My American husband and I are aisle-seat people, sitting across from each other when we fly. At takeoffs and landings, I always reach across the narrow aisle and give his hand a tight squeeze: love and luck for safety.
On a ridiculously early morning flight out of Tampa on March of 2017, he took his usual aisle seat, his long legs framing the narrow seat in front of him.
I took the window. I wanted to see Cuba as we landed.
The last time I’d seen Cuba was over fifty years ago, in 1965, when I was eight years old. My parents, brother, and I, along with the entire side of my father’s family: grandparents, aunts, uncles, cousins—seventeen of us in total—left during the Camarioca Boatlift. Rarely covered in history books, the Camarioca Boatlift lasted a few weeks from the end of September to the start of November in 1965. Approximately four thousand Cubans left the island during those weeks. My uncle, Tío Onil, who’d escaped from Cuba a few years earlier, sailed from Florida to get us. He and a friend, who was also claiming his extended family, rented a shrimp boat, The Dolphin. Three weeks before we left the island, we’d left our homes in the Pinar del Río province, traveled to the port of Camarioca in the province of Matanzas, and waited for The Dolphin to be permitted to leave. Twice, during the days we spent waiting in a make-shift compound, bullhorns announced that The Dolphin could depart. Both times, we were forced to turn back without explanation before we even glimpsed the boat.
Our permission to leave Cuba was finally granted on the evening of November 1st. Earlier that day, a storm had moved in.
I remember my family gathering at the dock to greet my uncle; my father saying to my grandmother, “Mamá, you go first.” Fragments of memories from that night stay with me. Always the same and in the same order. My memory of leaving Cuba is a music box that plays only one song.
The shrimp boat was perfectly sea-worthy, but the seas were too high. The sporadic wind and rain from the day’s storm had intensified. There were too many of us, and our boat rode low, taking on water. Because there weren’t enough life jackets, every child on board was held tightly by an adult. My mother held my three-year-old brother, and my grandmother, Abuela Pura, held on to me. Dozens of us sat next to each other on deck. I remember Abuela praying while pressing me to her chest as we huddled together against sea spray and rain. When the swells intensified, I panicked. Abuela took a plastic three-inch statue of La Virgen de la Caridad, the patron saint of the island, from her purse and squeezed it in my hand.
Turning back was not an option. We had nothing to go back to. There was only forward. The Dolphin’s captain radioed for help, and an American Coast Guard cutter promised rescue if we made it to international waters.
When we reached the Coast Guard ship, it towered, big as a building, above the shrimp boat. Grandparents, aunts, and cousins were transferred through sheets of rain from one vessel to another. But, Tío Onil, his friend, my father, and two more of my uncles stayed on The Dolphin to help the shrimper sail his boat, the source of his livelihood, back to Florida. The cutter continued to patrol the Straits for the next forty-eight hours rescuing refugees from other boats in distress. For the first twenty-four hours, we didn’t know if the men of our family were alive.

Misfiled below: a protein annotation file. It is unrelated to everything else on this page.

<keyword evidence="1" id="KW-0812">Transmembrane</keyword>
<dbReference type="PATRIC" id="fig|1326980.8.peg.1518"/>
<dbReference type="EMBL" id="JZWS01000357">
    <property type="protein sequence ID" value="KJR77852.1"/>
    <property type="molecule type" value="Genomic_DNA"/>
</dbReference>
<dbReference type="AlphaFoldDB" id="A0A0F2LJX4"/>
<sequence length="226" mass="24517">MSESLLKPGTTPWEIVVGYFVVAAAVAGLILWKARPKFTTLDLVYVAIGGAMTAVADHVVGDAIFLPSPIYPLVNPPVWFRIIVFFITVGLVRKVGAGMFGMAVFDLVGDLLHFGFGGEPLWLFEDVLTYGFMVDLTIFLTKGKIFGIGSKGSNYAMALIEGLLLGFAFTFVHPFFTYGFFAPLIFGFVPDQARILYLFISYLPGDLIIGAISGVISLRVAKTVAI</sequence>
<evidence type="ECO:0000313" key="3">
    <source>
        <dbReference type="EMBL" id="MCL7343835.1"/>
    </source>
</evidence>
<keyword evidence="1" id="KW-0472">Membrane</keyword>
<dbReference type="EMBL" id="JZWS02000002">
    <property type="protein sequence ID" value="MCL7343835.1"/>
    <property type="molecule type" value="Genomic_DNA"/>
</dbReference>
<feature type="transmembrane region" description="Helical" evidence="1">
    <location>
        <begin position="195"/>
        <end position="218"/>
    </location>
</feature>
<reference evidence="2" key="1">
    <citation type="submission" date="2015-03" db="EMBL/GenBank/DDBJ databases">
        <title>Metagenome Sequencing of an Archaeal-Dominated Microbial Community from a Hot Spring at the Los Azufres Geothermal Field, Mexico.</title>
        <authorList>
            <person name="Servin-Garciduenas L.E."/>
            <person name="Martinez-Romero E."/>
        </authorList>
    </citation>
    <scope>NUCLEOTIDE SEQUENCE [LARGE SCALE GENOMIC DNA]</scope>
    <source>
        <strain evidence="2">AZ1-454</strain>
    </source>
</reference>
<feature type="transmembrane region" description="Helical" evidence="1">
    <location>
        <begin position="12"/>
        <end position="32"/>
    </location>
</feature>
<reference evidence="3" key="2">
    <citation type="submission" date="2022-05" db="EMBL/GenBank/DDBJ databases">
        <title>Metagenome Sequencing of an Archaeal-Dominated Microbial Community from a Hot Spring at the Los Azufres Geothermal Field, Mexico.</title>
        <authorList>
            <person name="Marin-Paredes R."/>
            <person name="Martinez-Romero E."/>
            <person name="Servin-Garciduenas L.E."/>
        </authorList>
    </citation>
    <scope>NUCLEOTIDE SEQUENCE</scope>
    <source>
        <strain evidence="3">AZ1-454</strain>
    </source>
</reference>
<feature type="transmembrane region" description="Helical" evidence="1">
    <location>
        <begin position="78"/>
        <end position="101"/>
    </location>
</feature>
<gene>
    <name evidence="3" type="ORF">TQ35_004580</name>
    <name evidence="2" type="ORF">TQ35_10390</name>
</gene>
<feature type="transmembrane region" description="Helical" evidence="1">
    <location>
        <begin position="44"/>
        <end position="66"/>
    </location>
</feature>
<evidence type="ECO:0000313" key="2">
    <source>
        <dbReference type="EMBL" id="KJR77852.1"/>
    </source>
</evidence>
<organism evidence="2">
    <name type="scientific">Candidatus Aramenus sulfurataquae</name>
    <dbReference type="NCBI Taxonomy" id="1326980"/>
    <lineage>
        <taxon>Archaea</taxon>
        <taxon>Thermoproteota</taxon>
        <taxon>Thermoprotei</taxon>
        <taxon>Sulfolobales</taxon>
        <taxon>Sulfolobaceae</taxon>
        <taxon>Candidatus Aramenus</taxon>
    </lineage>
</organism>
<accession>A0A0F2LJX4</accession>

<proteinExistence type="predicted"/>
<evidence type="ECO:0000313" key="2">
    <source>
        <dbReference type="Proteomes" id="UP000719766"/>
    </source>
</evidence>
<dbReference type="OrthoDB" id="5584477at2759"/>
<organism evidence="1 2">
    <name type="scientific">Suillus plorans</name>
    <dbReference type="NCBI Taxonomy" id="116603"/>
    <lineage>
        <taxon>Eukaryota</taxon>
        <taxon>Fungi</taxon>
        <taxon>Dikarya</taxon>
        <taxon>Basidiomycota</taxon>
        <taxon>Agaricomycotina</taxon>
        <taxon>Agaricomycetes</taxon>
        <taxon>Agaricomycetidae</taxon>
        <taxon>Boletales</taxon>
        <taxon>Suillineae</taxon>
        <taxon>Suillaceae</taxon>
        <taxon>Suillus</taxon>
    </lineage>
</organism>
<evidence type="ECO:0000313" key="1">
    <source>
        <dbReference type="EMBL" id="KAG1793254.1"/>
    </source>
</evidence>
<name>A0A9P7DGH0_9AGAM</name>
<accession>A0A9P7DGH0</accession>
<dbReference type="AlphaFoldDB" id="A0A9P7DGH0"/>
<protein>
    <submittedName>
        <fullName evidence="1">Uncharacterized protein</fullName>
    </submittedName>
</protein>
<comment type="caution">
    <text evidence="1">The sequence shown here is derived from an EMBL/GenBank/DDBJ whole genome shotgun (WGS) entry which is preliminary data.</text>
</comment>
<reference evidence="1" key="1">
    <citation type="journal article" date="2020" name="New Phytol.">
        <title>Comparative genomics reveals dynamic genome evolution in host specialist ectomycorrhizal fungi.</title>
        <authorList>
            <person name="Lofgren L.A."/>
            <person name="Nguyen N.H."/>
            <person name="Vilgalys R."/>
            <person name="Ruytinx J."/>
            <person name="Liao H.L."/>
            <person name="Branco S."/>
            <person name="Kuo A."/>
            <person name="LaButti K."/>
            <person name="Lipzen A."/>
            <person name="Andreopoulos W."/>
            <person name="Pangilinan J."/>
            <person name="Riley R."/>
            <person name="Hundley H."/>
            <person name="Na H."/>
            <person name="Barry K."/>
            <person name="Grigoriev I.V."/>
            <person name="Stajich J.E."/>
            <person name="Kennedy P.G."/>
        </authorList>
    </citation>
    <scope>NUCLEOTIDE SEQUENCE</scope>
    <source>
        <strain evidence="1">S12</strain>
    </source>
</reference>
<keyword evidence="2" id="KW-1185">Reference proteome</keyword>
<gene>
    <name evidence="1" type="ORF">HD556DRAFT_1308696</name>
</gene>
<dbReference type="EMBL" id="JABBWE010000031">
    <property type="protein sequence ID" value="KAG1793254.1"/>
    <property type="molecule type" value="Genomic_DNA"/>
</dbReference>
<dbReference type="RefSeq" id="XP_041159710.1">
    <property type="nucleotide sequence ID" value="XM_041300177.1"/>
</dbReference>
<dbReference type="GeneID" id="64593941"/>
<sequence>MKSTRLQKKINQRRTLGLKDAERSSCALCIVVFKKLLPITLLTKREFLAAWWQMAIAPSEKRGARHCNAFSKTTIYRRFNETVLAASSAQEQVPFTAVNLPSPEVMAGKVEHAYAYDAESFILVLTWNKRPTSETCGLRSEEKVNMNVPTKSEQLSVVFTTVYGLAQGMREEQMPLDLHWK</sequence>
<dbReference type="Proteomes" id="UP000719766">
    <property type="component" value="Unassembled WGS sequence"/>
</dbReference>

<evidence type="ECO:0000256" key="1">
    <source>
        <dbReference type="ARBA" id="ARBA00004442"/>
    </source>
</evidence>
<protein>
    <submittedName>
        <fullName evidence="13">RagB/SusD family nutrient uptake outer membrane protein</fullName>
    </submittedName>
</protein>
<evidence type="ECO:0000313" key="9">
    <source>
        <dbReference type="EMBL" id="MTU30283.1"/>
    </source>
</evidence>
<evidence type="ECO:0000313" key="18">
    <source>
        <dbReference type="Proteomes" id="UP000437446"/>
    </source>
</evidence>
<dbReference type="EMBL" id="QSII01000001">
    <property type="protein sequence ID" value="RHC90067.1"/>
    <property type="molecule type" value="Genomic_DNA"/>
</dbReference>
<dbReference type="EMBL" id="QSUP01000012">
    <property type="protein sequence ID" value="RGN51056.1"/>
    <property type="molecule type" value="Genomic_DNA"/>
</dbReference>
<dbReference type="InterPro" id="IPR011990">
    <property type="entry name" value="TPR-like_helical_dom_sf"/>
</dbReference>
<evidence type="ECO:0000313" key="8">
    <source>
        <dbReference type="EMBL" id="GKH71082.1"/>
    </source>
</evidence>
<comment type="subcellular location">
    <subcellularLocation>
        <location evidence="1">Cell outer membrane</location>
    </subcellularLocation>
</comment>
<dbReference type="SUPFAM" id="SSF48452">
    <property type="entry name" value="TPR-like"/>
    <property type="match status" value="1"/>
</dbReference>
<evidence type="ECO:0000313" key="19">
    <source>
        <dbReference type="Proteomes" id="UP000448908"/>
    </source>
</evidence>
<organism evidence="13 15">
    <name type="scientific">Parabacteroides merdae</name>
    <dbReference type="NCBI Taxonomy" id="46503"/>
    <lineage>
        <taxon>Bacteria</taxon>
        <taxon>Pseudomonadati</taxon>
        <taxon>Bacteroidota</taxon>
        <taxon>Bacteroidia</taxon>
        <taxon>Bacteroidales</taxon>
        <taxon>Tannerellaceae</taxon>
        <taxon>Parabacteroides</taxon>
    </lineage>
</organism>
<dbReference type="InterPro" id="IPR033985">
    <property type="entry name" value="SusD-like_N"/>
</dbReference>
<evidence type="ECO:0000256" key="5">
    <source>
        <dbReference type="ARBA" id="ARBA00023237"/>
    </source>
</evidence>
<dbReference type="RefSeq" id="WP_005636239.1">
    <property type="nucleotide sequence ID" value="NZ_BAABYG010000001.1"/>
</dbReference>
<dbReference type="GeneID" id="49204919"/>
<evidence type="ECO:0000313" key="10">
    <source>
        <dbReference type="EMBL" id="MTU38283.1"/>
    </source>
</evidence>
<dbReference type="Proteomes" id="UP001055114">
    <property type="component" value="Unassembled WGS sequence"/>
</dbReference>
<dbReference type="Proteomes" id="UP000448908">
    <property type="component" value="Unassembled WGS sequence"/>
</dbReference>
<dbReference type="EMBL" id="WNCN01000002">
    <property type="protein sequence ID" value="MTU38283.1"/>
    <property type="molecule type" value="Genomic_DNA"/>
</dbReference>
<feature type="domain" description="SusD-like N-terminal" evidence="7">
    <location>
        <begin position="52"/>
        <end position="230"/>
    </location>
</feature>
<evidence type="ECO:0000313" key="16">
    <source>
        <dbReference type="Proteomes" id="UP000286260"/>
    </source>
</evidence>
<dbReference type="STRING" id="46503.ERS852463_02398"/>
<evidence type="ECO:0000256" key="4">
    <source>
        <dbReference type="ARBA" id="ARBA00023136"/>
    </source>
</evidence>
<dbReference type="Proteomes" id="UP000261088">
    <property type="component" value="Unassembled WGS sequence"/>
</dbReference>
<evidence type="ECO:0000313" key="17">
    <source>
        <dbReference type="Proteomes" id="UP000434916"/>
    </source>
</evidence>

My husband of thirty-eight years has wanted to visit Cuba for a long time. I’ve been the holdout.
Since the end of the 1960s, both sides of my family have lived in the United States. With the connect-the-dots concatenation of refugee families, everyone settled in Naples, Florida, directly across from Miami, on the west coast of the state. My parents had no urgent left-behind voices beckoning them back. Returning to Cuba with my parents was a dream that pulled me. As did the yearning that every Cuban exile child grows up with—as ubiquitous as an azabache bead dangling from a gold chain—to experience for ourselves as adults the island that’s been our ever-present, yet unknown, companion.
My eighty-six-year-old father doesn’t want to visit. Not out of rancor; he simply prefers to live out his life with his memories. My mother would make the trip with me, but she wouldn’t leave Papi at home stressed and worried.
My parents share an apprehension about returning to Cuba. They were gusanos, worms, the term used by the communist for anyone opposed to the government. They lived through the times of unannounced house searches, mass round-ups, detentions, and—paredón—where people against the revolution were summarily lined up in front of a paréd, a wall, and executed by firing squads.
I shared their uneasiness. I remember sitting with my mother in a dark house in a mandatory blackout during the Missile Crisis and waking in the morning to find the roads scarred by the teeth marks of tank treads. We had a bomb shelter dug into the side of the hill behind my grandparents’ house. I grew up knowing my grandparents hid a young man, a counter-revolutionary friend of the family, in the wall behind a bedroom dresser for weeks.
Now, getting from where I live in Tampa, Florida to Havana, is a quick and easy flight. My husband, respectful of my indecisiveness, had given me a frank ultimatum: if I didn’t want to visit Cuba, that was fine, he would go by himself. But I did want to go, even though I was extremely conflicted: about the apprehension spawned from my childhood, about the still-autocratic Cuban government, about the dissenting opinions of family and friends who saw my trip as dishonorable to those who had risked and sacrificed in opposition, and about the fact that I’d be traveling with American privilege. I could spend on one modest dinner what an average Cuban earned in a month.